Spotted Bat - Biggest Bat Ears in the Americas
This beautiful and elusive bat has extremely oversized pink ears and black fur symmetrically splotched with white on the back and also white fur on the belly. These features make the spotted bat a standout among the species of North America. It is a medium-size bat (wingspan up to about 14 inches (35 cm)) but it has the largest ears of any on the American continent. The ears measure nearly two inches (51 mm). It is thought that the big ears help the bat to forage among the rocky outcrops and scrub land in the areas where it lives in the western United States, Mexico and as far north as British Columbia in Canada. In addition, the large surface of the ears may play a thermo-regulatory role in helping the bat dissipate body heat in the desert climate. When sleeping the bat may wrap the ears around its head. The ears and wings are pinkish to grey in color.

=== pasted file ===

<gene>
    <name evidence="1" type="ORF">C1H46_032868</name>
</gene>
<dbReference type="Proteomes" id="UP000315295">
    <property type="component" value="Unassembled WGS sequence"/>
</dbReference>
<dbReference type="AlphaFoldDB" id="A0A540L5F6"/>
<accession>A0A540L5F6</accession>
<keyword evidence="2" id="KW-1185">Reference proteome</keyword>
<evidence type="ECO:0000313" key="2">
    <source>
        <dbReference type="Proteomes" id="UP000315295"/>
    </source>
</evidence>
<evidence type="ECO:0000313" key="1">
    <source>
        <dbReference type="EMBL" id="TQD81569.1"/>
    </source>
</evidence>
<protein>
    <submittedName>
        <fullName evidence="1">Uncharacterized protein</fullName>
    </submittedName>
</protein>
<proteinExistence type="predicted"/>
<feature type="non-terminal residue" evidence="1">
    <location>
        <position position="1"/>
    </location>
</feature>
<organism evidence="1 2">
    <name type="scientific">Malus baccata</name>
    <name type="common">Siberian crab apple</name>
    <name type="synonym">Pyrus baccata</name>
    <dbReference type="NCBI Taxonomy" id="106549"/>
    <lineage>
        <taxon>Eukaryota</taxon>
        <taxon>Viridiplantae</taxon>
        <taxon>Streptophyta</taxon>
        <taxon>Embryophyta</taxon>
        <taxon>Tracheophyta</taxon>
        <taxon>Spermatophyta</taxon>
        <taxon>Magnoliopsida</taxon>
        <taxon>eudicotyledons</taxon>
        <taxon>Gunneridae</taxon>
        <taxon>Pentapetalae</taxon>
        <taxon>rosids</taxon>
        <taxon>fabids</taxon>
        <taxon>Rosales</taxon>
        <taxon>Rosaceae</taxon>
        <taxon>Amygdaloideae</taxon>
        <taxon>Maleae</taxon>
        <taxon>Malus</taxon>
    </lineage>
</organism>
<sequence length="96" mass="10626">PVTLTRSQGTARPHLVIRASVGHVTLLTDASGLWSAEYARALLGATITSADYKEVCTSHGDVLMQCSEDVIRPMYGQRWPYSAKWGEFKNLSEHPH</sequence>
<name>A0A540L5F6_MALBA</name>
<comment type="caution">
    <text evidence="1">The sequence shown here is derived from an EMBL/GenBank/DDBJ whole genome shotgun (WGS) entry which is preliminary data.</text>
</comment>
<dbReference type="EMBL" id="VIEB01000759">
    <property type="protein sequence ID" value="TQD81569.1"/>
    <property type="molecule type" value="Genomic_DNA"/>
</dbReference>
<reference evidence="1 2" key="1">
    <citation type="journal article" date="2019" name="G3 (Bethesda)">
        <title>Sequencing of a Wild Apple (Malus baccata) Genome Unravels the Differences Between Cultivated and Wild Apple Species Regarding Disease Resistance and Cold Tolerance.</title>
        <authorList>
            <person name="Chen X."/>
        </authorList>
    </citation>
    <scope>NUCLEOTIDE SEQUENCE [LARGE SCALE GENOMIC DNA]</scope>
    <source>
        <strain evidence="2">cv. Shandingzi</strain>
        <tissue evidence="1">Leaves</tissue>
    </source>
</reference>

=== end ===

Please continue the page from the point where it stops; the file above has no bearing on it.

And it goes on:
Until recently this reclusive animal was thought to be rarer than it actually is. It was not discovered until 1890, and even now isn’t very well known. Highly specific needs for a good habitat doubtless limit its numbers. It roosts all by itself in crevices in the high cliffs of sedimentary rock. Individuals also maintain exclusive territories in which they forage swiftly, well above the ground. It migrates to warmer regions when it gets cold. Females produce usually one offspring in the month of July.
This bat can walk across flat surfaces, apparently with ease, by using its feet and wrists. It has been seen pursuing prey, such as grasshoppers and beetles, in this manner. However, the favorite item of its diet seems to be moths. As is the habit of other bats, the spotted bat removes the head, wings, and legs of these insects before eating them.